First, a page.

4.  Private browsing modes protect your privacy

Google Chrome’s Incognito mode and Microsoft’s InPrivate mode actually aren’t all that private. While they do protect you from other people using your computer, they don’t protect you from the rest of the internet. Your internet service provider and the websites you visit can still record your activity in these private browsing modes. Also, if you log into your Google Account while using Incognito, your web searches will still be saved in your web history. Basically, all Incognito and other private browsing modes do is prevent your Internet browser from saving your recent web activity. What it comes down to is if you’re worried about your employer, or the owner of the computer, finding out about certain online activity, the best solution is to only use your personal computer for that activity.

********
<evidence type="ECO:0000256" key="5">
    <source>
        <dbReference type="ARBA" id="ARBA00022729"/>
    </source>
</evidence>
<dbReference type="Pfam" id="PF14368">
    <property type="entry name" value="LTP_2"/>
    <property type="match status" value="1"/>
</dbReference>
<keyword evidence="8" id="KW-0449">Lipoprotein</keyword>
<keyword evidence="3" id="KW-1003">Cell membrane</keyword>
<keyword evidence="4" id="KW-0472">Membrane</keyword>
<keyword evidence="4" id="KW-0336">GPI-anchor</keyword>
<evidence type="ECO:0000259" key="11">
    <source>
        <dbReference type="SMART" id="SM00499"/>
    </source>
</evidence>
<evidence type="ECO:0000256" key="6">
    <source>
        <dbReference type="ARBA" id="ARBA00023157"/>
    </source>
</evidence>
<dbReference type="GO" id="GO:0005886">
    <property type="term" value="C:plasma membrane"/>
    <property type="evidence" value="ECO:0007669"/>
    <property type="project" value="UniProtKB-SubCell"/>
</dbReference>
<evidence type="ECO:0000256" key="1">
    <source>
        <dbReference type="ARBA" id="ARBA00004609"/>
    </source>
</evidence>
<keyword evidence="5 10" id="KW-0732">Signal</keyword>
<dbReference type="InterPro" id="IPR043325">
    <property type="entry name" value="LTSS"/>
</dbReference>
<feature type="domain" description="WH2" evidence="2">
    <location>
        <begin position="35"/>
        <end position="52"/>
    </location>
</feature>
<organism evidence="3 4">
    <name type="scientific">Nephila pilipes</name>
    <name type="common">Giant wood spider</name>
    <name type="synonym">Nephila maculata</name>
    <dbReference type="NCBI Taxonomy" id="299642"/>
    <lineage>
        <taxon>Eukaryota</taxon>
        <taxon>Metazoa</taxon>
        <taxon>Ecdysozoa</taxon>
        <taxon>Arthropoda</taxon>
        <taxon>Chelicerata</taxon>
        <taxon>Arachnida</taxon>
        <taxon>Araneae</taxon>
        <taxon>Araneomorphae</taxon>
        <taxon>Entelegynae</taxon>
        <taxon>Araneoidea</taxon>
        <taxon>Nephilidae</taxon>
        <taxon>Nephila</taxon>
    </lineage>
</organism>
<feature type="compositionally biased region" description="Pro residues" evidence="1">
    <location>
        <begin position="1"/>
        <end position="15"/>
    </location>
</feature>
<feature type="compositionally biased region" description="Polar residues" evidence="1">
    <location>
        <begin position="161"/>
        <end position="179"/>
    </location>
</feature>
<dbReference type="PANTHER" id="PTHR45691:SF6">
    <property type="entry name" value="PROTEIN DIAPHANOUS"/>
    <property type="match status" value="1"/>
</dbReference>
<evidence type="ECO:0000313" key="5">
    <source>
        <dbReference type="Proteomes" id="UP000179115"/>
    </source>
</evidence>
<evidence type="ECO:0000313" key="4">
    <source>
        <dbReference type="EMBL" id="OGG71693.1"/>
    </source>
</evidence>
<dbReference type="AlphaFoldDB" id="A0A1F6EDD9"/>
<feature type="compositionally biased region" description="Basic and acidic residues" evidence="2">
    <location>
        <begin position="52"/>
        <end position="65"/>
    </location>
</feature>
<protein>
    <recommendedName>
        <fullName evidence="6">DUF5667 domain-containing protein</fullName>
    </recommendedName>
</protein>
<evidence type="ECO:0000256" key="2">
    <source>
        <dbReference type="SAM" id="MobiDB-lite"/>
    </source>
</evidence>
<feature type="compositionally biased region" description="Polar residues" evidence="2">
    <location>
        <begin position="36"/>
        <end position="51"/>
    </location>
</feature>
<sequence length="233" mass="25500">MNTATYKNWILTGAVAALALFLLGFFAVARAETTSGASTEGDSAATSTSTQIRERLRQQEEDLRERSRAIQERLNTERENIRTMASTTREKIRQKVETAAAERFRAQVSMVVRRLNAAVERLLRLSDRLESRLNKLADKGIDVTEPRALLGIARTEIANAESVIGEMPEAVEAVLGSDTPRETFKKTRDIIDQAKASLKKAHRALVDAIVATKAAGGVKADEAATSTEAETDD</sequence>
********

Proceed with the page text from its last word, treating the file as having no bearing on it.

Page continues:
5.  Password-protected Wi-Fi networks are safe from hackers

It’s definitely a good idea to protect your wireless network with a password, but public Wi-Fi networks offered by coffee shops, hotels, libraries, and other public spaces are not fully protected. Keep in mind, hackers may also use these establishments and can just as easily request the password and gain access to the network. This doesn’t mean that you should never use public Wi-Fi again, but you may want to think twice while using these networks before shopping online or performing any other activity that provides cybercriminals with sensitive information that could put you or your business at risk. You can also take the extra precaution of turning off file sharing programs, such as File Transfer Protocol (FTP) or Peer to Peer (P2P) File Sharing when using public Wi-Fi.  

6.  Websites with the padlock icon are always secure